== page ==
Wigeons eat mainly plants and other vegetation, either in or out of the water. While feeding in ponds, lakes and salt water, they nibble on aquatic plants like the upper parts of wigeon grass (named for them), duck sedge, duckweed and cattails.
Their short, sturdy bills help them pluck plants forcefully, allowing them to graze on land easier than other ducks do. They eat grasses and seeds.
In the breeding season, they eat more protein, including insects and small aquatic invertebrates like caddisflies, damselflies, midges, beetles, mollusks and crawdads.
The oldest recorded American wigeon lived for 21 years. They typically live for 2-3 years in the wild.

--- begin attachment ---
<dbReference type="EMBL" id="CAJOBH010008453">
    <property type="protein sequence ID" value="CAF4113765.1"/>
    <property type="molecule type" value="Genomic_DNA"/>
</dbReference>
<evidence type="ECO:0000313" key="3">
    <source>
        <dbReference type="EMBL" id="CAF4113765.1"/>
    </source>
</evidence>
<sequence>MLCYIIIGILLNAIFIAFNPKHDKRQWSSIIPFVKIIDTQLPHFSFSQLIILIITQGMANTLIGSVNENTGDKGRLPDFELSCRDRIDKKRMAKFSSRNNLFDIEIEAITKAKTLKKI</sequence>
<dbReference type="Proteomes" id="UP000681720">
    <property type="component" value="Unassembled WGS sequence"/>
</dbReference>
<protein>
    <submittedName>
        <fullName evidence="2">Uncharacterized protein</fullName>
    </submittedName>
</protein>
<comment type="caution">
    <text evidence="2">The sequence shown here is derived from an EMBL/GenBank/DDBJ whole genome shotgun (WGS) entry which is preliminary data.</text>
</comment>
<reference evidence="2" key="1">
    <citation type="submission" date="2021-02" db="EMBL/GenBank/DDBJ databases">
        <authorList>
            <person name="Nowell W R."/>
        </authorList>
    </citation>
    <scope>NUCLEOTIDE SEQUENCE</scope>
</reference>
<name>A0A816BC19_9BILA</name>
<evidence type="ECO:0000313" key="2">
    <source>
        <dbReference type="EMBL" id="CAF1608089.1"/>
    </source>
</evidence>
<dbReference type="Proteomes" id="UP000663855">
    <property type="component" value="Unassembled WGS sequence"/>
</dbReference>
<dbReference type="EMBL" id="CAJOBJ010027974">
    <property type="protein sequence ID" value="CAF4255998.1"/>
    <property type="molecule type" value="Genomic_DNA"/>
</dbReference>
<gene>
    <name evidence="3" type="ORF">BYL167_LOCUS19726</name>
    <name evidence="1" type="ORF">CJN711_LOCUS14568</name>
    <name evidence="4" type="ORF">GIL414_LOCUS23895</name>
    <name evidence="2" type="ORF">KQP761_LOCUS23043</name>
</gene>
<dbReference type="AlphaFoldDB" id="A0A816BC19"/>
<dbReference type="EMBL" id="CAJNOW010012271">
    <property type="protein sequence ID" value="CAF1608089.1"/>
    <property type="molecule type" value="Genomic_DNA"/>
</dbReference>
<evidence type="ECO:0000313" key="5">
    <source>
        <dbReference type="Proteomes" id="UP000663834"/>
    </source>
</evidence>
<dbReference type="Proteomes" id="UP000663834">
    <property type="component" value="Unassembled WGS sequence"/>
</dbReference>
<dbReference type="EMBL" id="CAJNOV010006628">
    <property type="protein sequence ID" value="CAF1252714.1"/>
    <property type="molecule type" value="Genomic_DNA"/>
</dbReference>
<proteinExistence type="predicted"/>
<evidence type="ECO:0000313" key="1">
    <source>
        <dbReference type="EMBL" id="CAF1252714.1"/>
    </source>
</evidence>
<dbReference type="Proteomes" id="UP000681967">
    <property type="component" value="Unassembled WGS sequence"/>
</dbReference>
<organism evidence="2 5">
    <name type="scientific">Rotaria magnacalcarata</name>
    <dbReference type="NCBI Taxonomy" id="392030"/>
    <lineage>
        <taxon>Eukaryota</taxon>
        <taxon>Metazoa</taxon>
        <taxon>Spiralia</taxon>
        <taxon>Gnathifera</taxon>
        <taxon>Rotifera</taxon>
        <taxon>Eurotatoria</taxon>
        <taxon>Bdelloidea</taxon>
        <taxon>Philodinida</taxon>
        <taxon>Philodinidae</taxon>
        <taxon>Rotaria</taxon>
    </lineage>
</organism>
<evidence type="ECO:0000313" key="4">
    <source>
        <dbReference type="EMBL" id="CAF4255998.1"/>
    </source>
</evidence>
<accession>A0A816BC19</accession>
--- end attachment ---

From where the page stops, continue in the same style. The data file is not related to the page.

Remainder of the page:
- Organize or attend a stream, river, lake or other waterway cleanup in your area to preserve aquatic habitats for local species.
- Protect local waterways by using fewer pesticides when caring for your garden or lawn. Using fertilizers sparingly, keeping storm drains free of litter and picking up after your pet can also improve watershed health.
- Save water by switching to low-energy appliances, fixing leaks and turning off faucets when they aren't in use.